Cheap votes and political olympics
If you can find the time this year, I ask you to do something – detach yourself from Nigerian politics for a while and just observe all that is going on from a safe distance. With just over a year to elections, whether or not you go near politics, politics will come near you. It is going to be everywhere – on television, radio, social media, beer parlours and newspaper vendor stands. Nigerian politicians might not understand democracy or basic governance but they are very good at playing politics as a game.
But, all things being equal, Nigeria remains a going concern. As bad as things are, the country is not about to blow up and all the citizens of the country asked to go somewhere else. Bad governance can last for a very long time while a country remains – Guatemala has not really known good governance for 400 years and counting. So, if Nigeria can remain as it is for a long time, there is nothing to lose by taking a long-term view of the country – at least longer than the four-year political cycle made up of 1.5 years of actual work and 2.5 years of politicking. Once you manage to detach yourself from the political fever, even if only briefly, you start to see how depressing the situation is. Nigeria is stuck in a bad cycle of politics without democracy.
Believe it or not, politics can be a noble thing. America has been a democracy since 1776 when it became an independent nation. In that time it has grown to be the most powerful nation on earth with a machine of an economy and very rich citizens. Even if its politicians have gotten many things wrong, they have done many things right. While democracy is not the only way many countries have developed, it is not really an obstacle to economic development once you widen the sample of countries beyond Singapore to include Sweden, for example.
But what is this thing we have in Nigeria? God only knows. It took Britain about 100 years to arrive at universal suffrage very slowly. Each reform added a new class of voters, using different criteria, until finally everyone could vote. Nigeria started off with everyone having the right to vote. Nothing says this is automatically a bad thing – the benefit of hindsight is that it allows you skip some unnecessary steps that someone else went through. But Nigerian politicians have found a way to short circuit the system. There is really nothing mysterious about poverty – it is the default state of human beings. If nothing is done, poverty will maintain its hold on people and spread from generation to generation. But for cynical politicians, poverty has the benefit of reducing the market price of a vote. You cannot buy a vote for N3,000 in America, but you can definitely buy one in Nigeria for that price. A typical Nigerian politician wants to buy votes in bulk so all that is required for the price of votes to come down, is for the politicians to do nothing. As poverty increases, the cost of a vote comes down in real terms once you account for inflation.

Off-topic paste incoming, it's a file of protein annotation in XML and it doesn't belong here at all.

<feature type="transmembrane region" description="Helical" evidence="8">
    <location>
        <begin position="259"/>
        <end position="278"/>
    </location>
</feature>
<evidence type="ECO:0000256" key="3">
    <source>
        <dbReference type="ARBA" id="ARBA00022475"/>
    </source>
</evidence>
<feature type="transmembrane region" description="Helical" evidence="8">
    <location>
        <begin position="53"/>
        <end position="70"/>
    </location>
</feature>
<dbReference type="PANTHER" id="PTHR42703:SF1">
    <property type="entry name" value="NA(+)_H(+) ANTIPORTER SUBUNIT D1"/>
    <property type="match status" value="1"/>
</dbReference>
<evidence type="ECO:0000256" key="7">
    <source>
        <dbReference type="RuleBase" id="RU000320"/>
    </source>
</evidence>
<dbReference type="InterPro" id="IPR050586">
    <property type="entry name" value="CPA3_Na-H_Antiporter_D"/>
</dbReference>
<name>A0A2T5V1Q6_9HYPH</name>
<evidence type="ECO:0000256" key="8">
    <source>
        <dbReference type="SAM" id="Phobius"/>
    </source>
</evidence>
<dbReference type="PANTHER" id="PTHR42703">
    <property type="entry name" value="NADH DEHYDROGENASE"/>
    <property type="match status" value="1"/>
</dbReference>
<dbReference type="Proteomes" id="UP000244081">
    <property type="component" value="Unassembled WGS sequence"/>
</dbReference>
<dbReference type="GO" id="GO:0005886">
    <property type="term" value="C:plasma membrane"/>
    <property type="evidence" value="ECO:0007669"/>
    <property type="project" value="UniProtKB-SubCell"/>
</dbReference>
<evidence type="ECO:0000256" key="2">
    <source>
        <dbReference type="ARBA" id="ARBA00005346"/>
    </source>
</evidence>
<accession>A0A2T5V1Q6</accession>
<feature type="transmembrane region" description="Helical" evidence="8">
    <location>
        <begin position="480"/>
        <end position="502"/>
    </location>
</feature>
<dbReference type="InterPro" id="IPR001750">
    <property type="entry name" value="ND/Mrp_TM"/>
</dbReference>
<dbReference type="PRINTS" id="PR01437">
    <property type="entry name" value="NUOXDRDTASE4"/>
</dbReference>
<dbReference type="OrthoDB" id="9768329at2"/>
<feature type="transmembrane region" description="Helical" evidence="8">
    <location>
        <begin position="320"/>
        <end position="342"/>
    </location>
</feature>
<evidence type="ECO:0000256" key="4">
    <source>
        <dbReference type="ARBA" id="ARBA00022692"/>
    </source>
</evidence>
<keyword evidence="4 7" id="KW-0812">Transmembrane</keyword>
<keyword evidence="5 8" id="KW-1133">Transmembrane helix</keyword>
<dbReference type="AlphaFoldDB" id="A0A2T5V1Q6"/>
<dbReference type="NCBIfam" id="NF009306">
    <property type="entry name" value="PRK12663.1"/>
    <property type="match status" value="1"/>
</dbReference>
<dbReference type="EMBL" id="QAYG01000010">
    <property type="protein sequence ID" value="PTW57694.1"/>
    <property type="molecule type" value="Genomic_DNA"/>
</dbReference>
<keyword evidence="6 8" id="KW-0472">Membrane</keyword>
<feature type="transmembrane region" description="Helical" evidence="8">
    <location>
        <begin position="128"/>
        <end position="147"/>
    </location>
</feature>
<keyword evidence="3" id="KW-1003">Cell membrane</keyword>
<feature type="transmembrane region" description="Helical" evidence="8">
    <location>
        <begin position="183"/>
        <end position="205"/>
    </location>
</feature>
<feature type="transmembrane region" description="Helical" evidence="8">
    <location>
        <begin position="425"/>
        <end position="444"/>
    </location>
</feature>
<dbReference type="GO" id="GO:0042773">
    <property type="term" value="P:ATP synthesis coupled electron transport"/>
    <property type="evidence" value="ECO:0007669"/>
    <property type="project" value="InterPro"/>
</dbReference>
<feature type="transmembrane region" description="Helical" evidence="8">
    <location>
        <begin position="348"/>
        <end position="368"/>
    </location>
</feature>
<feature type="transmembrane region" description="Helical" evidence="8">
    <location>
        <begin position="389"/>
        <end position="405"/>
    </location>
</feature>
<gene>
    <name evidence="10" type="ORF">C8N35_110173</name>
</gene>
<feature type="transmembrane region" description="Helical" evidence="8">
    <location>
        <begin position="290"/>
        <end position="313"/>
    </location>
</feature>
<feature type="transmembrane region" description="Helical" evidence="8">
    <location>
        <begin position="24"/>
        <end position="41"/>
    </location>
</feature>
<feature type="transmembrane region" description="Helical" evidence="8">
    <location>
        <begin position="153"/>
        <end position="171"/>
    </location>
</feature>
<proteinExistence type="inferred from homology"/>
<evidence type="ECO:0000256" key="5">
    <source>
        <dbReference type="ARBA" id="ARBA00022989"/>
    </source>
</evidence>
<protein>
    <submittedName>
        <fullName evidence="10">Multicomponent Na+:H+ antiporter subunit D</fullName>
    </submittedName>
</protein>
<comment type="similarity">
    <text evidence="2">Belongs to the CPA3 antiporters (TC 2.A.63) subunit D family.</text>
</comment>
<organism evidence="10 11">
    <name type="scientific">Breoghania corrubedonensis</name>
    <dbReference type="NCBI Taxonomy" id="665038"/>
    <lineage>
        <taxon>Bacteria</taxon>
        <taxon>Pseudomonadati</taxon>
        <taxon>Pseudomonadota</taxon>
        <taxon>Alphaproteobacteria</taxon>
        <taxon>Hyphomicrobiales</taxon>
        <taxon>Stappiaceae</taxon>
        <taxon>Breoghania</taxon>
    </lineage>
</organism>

Back in 2012, the Nigeria Bureau of Statistics (NBS) reported that the share of Nigerians living in absolute poverty (the cheapest available type of vote) stood at 61%. The NBS went on to mention very soberly that in 2004, the share of Nigerians living in absolute poverty was 55%. Note that the economy did not stop growing in that time – if anything the economy grew really fast. By 2018, after all the amazing policies of the APC have borne fruit, Nigeria is set to take the title of the poverty capital of the world – the country with the highest number of desperately poor people in the world. A few days ago it was reported that an estimated 20,000 babies were born in Nigeria on January 1st alone – 5% of the world total. Most of these children, sadly, have been born with a severe disadvantage already. Their votes are already cheap even before a price has been called for it.
Nigeria is in big trouble. This fundamental problem of a political system that is incentivised to cheapen votes as much as possible is not going to go away by itself anytime soon. The politicians who have been entrusted with leading the country have discovered that they have struck gold with an incredibly efficient way of manufacturing millions of cheap new votes every year. And what about the voters? Well, if you have been born into this system and grew up in it, it is extremely difficult to conceive of better. Since there is only one person buying votes, the voters are in no position to bargain for long – they are simply price takers.
As the countdown to next year’s political olympics begins in earnest, it is important to pause and reflect on what exactly Nigerian politics does as against what it is supposed to do. Of what use is politics if it cannot repair the nation’s busiest road for more than a decade? Nigeria is going to be around beyond 2019. Maybe it’s time to start thinking and planning accordingly. Happy new year.
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